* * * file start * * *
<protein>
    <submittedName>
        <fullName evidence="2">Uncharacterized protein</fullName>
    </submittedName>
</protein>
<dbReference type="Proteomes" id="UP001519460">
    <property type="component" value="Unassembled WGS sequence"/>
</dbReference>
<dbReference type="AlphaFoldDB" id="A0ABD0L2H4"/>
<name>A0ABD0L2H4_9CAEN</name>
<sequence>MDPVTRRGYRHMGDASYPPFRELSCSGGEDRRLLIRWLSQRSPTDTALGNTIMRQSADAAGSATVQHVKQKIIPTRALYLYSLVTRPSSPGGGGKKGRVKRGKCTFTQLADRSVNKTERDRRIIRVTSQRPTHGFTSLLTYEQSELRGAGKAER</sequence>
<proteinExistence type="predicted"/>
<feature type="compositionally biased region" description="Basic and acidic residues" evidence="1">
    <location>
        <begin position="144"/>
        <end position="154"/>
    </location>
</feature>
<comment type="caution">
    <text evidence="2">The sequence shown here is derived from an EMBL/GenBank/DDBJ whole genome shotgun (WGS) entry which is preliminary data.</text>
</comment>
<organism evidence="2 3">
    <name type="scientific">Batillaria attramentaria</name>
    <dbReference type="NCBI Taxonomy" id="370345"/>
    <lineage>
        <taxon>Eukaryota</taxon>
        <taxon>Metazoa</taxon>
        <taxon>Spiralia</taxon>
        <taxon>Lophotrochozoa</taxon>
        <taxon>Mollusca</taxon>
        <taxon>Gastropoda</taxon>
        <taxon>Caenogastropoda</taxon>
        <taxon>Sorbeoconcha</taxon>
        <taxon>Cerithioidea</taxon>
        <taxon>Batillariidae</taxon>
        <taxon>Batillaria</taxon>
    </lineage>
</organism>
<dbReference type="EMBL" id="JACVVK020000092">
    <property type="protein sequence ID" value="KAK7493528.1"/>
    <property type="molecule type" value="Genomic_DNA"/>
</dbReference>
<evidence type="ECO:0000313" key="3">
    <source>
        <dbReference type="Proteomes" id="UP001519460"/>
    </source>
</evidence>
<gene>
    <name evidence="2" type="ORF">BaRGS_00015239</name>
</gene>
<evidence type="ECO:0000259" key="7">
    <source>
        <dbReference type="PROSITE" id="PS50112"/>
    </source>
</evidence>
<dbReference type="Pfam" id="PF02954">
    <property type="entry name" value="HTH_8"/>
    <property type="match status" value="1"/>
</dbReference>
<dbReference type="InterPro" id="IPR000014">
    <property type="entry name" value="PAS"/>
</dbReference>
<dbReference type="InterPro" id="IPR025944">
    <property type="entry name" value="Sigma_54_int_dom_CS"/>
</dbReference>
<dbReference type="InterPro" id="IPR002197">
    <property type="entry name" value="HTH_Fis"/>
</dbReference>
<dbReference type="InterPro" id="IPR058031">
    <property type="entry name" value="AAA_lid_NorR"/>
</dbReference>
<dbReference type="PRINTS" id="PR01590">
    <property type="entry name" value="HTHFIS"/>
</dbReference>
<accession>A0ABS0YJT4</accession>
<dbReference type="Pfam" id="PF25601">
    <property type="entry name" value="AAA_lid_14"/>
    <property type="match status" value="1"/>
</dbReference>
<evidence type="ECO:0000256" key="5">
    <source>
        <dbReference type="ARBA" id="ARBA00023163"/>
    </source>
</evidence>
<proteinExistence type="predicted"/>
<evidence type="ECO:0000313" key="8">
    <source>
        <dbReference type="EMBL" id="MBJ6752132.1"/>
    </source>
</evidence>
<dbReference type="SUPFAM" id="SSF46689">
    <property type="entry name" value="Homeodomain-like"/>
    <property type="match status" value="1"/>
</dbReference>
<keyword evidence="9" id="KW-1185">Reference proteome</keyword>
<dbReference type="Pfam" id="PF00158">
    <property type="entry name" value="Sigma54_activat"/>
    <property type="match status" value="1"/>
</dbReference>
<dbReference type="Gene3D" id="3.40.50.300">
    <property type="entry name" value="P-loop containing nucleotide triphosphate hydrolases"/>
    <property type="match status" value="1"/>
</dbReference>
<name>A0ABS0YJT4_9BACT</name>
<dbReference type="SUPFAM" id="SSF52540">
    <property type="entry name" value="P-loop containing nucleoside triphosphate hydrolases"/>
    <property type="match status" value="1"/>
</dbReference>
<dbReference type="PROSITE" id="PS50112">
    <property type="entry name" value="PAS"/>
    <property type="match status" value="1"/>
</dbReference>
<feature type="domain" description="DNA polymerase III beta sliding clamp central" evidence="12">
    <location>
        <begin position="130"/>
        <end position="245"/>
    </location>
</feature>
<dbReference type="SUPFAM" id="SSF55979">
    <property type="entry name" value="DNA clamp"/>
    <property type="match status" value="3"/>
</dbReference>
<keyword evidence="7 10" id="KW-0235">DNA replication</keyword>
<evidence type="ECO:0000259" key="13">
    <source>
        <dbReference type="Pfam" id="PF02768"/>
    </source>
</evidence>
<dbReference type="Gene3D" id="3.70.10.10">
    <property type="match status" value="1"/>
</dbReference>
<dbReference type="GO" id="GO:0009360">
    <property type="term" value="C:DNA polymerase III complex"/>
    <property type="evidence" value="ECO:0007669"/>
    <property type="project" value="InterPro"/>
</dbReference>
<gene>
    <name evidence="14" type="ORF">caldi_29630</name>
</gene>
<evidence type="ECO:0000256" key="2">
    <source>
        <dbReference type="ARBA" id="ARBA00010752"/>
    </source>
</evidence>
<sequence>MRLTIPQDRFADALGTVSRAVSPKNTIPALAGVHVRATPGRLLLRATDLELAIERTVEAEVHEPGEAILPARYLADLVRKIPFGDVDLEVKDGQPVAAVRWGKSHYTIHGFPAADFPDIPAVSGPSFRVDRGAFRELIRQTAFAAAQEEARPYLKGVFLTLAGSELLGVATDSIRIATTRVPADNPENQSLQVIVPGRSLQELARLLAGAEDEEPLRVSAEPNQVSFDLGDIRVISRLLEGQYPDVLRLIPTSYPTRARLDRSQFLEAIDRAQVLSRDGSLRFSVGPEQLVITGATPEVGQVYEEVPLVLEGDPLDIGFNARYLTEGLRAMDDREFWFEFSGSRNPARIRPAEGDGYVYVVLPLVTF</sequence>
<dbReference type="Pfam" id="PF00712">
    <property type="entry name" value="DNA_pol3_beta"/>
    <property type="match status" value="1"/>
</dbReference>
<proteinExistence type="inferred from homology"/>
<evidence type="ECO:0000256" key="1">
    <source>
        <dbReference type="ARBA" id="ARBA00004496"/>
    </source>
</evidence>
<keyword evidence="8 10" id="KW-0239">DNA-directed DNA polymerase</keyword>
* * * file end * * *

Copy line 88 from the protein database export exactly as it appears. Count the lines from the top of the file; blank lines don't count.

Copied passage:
        <dbReference type="EMBL" id="MBJ6752132.1"/>